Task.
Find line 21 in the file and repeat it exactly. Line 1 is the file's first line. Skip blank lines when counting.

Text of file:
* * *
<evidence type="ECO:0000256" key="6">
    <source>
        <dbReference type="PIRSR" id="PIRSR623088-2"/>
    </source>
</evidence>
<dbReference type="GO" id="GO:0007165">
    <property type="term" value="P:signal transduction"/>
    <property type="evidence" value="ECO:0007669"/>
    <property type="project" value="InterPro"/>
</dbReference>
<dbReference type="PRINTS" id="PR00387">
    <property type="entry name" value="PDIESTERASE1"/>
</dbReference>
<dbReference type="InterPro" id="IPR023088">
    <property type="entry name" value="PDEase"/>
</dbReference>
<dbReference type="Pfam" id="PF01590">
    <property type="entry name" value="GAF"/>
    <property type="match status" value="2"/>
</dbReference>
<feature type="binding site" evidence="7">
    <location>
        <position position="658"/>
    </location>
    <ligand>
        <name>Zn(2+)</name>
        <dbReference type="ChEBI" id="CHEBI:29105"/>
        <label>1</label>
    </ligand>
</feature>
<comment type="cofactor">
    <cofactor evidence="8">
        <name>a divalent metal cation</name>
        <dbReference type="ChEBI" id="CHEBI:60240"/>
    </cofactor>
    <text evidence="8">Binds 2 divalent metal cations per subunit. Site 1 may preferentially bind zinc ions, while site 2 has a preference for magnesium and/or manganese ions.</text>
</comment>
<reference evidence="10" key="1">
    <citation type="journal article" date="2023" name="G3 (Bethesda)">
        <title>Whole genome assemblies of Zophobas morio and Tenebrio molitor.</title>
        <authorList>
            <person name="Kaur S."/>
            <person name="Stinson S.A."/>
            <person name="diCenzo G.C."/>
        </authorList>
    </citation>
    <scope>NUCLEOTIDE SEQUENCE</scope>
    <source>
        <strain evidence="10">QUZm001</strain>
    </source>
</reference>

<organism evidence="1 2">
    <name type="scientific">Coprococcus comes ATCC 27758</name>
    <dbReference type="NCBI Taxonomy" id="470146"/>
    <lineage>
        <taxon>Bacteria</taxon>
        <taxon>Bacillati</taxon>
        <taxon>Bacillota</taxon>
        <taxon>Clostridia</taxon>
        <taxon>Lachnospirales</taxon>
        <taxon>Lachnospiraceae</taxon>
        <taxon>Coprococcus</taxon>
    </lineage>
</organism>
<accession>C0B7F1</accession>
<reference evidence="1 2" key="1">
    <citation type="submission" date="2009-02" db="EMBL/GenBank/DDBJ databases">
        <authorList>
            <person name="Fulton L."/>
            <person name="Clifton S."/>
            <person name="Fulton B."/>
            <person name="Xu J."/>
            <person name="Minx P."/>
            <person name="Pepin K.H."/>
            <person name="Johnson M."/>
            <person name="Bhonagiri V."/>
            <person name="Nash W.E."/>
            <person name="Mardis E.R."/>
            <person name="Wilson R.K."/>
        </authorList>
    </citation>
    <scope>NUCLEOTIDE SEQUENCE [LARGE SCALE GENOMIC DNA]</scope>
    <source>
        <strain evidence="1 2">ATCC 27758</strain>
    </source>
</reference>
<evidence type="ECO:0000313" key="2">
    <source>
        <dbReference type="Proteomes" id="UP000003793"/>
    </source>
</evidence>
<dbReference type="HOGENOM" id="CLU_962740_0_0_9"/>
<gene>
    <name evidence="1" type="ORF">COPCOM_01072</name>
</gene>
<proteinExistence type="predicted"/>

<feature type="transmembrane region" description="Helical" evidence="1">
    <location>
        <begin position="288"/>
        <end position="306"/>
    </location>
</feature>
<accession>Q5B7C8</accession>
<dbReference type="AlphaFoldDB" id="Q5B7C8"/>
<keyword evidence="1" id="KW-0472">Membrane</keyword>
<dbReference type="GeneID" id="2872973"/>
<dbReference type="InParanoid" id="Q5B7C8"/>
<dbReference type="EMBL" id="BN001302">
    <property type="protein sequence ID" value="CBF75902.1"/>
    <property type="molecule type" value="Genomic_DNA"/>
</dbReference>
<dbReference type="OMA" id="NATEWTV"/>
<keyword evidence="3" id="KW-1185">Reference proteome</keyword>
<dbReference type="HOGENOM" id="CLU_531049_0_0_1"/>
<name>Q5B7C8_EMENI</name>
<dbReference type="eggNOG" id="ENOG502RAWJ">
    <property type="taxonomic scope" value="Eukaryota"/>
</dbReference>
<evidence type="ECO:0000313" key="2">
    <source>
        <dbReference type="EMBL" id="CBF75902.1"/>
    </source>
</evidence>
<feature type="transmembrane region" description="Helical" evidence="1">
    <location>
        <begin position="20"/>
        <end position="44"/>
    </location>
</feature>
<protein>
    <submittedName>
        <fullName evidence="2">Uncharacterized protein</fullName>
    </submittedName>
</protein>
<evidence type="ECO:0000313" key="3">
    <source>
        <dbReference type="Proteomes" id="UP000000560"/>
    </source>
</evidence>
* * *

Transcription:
<feature type="binding site" evidence="7">